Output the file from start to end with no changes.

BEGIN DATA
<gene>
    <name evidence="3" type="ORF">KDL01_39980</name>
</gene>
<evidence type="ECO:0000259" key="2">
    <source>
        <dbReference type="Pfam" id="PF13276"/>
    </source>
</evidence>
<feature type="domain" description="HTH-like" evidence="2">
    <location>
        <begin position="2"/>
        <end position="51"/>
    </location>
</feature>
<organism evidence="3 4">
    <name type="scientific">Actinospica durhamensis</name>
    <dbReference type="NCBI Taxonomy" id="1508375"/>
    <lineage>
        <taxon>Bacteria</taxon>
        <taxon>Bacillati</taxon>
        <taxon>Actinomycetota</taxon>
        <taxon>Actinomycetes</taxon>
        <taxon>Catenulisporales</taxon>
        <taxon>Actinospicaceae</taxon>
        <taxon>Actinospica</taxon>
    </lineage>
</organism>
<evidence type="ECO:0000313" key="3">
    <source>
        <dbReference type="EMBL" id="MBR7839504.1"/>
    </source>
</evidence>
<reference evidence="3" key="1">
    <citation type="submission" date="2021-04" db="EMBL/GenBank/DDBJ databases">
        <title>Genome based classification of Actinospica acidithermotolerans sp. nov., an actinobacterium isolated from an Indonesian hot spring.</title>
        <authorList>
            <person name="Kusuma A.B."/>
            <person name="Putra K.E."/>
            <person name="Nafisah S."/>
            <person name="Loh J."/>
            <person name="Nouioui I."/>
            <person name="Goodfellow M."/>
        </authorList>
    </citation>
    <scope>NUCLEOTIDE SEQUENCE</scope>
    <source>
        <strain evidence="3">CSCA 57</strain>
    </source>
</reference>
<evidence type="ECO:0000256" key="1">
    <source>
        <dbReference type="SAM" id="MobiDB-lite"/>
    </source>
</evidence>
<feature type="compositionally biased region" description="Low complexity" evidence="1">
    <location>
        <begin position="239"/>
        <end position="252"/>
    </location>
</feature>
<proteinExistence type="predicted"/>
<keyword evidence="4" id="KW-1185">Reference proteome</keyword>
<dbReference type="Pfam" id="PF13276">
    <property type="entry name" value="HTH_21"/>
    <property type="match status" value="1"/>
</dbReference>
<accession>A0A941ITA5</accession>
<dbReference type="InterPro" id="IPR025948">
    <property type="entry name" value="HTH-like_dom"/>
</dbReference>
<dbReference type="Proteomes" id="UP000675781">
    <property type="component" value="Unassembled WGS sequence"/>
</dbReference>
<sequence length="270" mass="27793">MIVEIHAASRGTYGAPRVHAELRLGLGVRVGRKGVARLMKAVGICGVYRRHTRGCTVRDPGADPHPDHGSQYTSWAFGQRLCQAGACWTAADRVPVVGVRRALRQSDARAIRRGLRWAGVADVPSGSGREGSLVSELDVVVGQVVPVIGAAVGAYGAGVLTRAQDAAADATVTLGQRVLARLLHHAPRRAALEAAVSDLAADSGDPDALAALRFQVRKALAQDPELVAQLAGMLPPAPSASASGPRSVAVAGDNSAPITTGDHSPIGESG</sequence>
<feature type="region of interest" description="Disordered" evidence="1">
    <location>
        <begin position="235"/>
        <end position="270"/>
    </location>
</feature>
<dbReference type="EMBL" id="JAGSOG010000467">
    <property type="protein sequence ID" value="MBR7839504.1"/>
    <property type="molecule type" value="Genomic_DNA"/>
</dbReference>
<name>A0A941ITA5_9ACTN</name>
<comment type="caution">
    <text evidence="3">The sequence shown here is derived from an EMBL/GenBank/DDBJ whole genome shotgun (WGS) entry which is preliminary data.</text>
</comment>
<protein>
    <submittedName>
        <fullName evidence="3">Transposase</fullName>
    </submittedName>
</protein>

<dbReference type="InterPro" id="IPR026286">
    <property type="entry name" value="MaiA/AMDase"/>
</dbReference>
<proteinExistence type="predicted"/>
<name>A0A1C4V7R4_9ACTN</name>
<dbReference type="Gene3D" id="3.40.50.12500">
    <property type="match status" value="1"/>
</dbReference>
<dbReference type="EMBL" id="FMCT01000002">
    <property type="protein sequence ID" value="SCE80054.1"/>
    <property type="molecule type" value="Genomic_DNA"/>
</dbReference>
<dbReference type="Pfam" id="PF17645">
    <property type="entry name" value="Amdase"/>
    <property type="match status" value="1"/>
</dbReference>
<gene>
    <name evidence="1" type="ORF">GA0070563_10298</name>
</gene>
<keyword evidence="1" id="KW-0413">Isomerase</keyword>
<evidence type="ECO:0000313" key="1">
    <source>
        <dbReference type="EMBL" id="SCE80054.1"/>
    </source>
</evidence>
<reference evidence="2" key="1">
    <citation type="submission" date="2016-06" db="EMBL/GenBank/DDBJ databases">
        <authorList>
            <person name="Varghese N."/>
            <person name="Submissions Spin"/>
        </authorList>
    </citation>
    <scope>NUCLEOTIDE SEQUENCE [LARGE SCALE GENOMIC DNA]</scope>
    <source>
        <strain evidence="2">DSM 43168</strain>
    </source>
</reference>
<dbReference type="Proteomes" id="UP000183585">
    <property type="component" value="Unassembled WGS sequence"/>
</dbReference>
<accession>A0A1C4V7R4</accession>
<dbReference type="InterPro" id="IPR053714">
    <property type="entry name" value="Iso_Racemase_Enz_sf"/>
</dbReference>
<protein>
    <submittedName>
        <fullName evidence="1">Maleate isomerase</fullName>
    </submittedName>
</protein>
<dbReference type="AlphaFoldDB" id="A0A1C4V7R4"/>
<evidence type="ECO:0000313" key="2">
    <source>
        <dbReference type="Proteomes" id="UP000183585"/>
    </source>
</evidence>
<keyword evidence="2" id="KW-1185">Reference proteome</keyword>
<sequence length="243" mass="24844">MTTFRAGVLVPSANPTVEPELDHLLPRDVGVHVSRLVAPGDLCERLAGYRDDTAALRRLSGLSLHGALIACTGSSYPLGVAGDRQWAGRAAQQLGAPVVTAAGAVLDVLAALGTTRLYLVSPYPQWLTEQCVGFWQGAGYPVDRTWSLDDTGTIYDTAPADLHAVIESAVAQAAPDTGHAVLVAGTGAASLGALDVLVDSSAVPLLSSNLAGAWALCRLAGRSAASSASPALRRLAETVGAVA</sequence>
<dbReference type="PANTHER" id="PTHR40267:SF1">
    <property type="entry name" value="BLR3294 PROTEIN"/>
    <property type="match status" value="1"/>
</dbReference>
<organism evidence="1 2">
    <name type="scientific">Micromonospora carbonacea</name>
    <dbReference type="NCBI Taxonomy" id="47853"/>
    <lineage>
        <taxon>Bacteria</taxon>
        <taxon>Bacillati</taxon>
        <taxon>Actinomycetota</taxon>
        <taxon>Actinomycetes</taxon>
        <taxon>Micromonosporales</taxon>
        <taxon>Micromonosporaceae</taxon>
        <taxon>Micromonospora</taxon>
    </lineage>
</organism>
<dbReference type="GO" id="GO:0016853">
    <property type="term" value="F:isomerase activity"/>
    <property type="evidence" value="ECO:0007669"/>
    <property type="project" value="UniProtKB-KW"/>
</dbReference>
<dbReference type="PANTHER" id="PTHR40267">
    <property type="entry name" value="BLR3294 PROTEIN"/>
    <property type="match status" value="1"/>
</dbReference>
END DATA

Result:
<gene>
    <name evidence="3" type="ORF">KDL01_39980</name>
</gene>
<evidence type="ECO:0000259" key="2">
    <source>
        <dbReference type="Pfam" id="PF13276"/>
    </source>
</evidence>
<feature type="domain" description="HTH-like" evidence="2">
    <location>
        <begin position="2"/>
        <end position="51"/>
    </location>
</feature>
<organism evidence="3 4">
    <name type="scientific">Actinospica durhamensis</name>
    <dbReference type="NCBI Taxonomy" id="1508375"/>
    <lineage>
        <taxon>Bacteria</taxon>
        <taxon>Bacillati</taxon>
        <taxon>Actinomycetota</taxon>
        <taxon>Actinomycetes</taxon>
        <taxon>Catenulisporales</taxon>
        <taxon>Actinospicaceae</taxon>
        <taxon>Actinospica</taxon>
    </lineage>
</organism>
<evidence type="ECO:0000313" key="3">
    <source>
        <dbReference type="EMBL" id="MBR7839504.1"/>
    </source>
</evidence>
<reference evidence="3" key="1">
    <citation type="submission" date="2021-04" db="EMBL/GenBank/DDBJ databases">
        <title>Genome based classification of Actinospica acidithermotolerans sp. nov., an actinobacterium isolated from an Indonesian hot spring.</title>
        <authorList>
            <person name="Kusuma A.B."/>
            <person name="Putra K.E."/>
            <person name="Nafisah S."/>
            <person name="Loh J."/>
            <person name="Nouioui I."/>
            <person name="Goodfellow M."/>
        </authorList>
    </citation>
    <scope>NUCLEOTIDE SEQUENCE</scope>
    <source>
        <strain evidence="3">CSCA 57</strain>
    </source>
</reference>
<evidence type="ECO:0000256" key="1">
    <source>
        <dbReference type="SAM" id="MobiDB-lite"/>
    </source>
</evidence>
<feature type="compositionally biased region" description="Low complexity" evidence="1">
    <location>
        <begin position="239"/>
        <end position="252"/>
    </location>
</feature>
<proteinExistence type="predicted"/>
<keyword evidence="4" id="KW-1185">Reference proteome</keyword>
<dbReference type="Pfam" id="PF13276">
    <property type="entry name" value="HTH_21"/>
    <property type="match status" value="1"/>
</dbReference>
<accession>A0A941ITA5</accession>
<dbReference type="InterPro" id="IPR025948">
    <property type="entry name" value="HTH-like_dom"/>
</dbReference>
<dbReference type="Proteomes" id="UP000675781">
    <property type="component" value="Unassembled WGS sequence"/>
</dbReference>
<sequence length="270" mass="27793">MIVEIHAASRGTYGAPRVHAELRLGLGVRVGRKGVARLMKAVGICGVYRRHTRGCTVRDPGADPHPDHGSQYTSWAFGQRLCQAGACWTAADRVPVVGVRRALRQSDARAIRRGLRWAGVADVPSGSGREGSLVSELDVVVGQVVPVIGAAVGAYGAGVLTRAQDAAADATVTLGQRVLARLLHHAPRRAALEAAVSDLAADSGDPDALAALRFQVRKALAQDPELVAQLAGMLPPAPSASASGPRSVAVAGDNSAPITTGDHSPIGESG</sequence>
<feature type="region of interest" description="Disordered" evidence="1">
    <location>
        <begin position="235"/>
        <end position="270"/>
    </location>
</feature>
<dbReference type="EMBL" id="JAGSOG010000467">
    <property type="protein sequence ID" value="MBR7839504.1"/>
    <property type="molecule type" value="Genomic_DNA"/>
</dbReference>
<name>A0A941ITA5_9ACTN</name>
<comment type="caution">
    <text evidence="3">The sequence shown here is derived from an EMBL/GenBank/DDBJ whole genome shotgun (WGS) entry which is preliminary data.</text>
</comment>
<protein>
    <submittedName>
        <fullName evidence="3">Transposase</fullName>
    </submittedName>
</protein>

<dbReference type="InterPro" id="IPR026286">
    <property type="entry name" value="MaiA/AMDase"/>
</dbReference>
<proteinExistence type="predicted"/>
<name>A0A1C4V7R4_9ACTN</name>
<dbReference type="Gene3D" id="3.40.50.12500">
    <property type="match status" value="1"/>
</dbReference>
<dbReference type="EMBL" id="FMCT01000002">
    <property type="protein sequence ID" value="SCE80054.1"/>
    <property type="molecule type" value="Genomic_DNA"/>
</dbReference>
<dbReference type="Pfam" id="PF17645">
    <property type="entry name" value="Amdase"/>
    <property type="match status" value="1"/>
</dbReference>
<gene>
    <name evidence="1" type="ORF">GA0070563_10298</name>
</gene>
<keyword evidence="1" id="KW-0413">Isomerase</keyword>
<evidence type="ECO:0000313" key="1">
    <source>
        <dbReference type="EMBL" id="SCE80054.1"/>
    </source>
</evidence>
<reference evidence="2" key="1">
    <citation type="submission" date="2016-06" db="EMBL/GenBank/DDBJ databases">
        <authorList>
            <person name="Varghese N."/>
            <person name="Submissions Spin"/>
        </authorList>
    </citation>
    <scope>NUCLEOTIDE SEQUENCE [LARGE SCALE GENOMIC DNA]</scope>
    <source>
        <strain evidence="2">DSM 43168</strain>
    </source>
</reference>
<dbReference type="Proteomes" id="UP000183585">
    <property type="component" value="Unassembled WGS sequence"/>
</dbReference>
<accession>A0A1C4V7R4</accession>
<dbReference type="InterPro" id="IPR053714">
    <property type="entry name" value="Iso_Racemase_Enz_sf"/>
</dbReference>
<protein>
    <submittedName>
        <fullName evidence="1">Maleate isomerase</fullName>
    </submittedName>
</protein>
<dbReference type="AlphaFoldDB" id="A0A1C4V7R4"/>
<evidence type="ECO:0000313" key="2">
    <source>
        <dbReference type="Proteomes" id="UP000183585"/>
    </source>
</evidence>
<keyword evidence="2" id="KW-1185">Reference proteome</keyword>
<sequence length="243" mass="24844">MTTFRAGVLVPSANPTVEPELDHLLPRDVGVHVSRLVAPGDLCERLAGYRDDTAALRRLSGLSLHGALIACTGSSYPLGVAGDRQWAGRAAQQLGAPVVTAAGAVLDVLAALGTTRLYLVSPYPQWLTEQCVGFWQGAGYPVDRTWSLDDTGTIYDTAPADLHAVIESAVAQAAPDTGHAVLVAGTGAASLGALDVLVDSSAVPLLSSNLAGAWALCRLAGRSAASSASPALRRLAETVGAVA</sequence>
<dbReference type="PANTHER" id="PTHR40267:SF1">
    <property type="entry name" value="BLR3294 PROTEIN"/>
    <property type="match status" value="1"/>
</dbReference>
<organism evidence="1 2">
    <name type="scientific">Micromonospora carbonacea</name>
    <dbReference type="NCBI Taxonomy" id="47853"/>
    <lineage>
        <taxon>Bacteria</taxon>
        <taxon>Bacillati</taxon>
        <taxon>Actinomycetota</taxon>
        <taxon>Actinomycetes</taxon>
        <taxon>Micromonosporales</taxon>
        <taxon>Micromonosporaceae</taxon>
        <taxon>Micromonospora</taxon>
    </lineage>
</organism>
<dbReference type="GO" id="GO:0016853">
    <property type="term" value="F:isomerase activity"/>
    <property type="evidence" value="ECO:0007669"/>
    <property type="project" value="UniProtKB-KW"/>
</dbReference>
<dbReference type="PANTHER" id="PTHR40267">
    <property type="entry name" value="BLR3294 PROTEIN"/>
    <property type="match status" value="1"/>
</dbReference>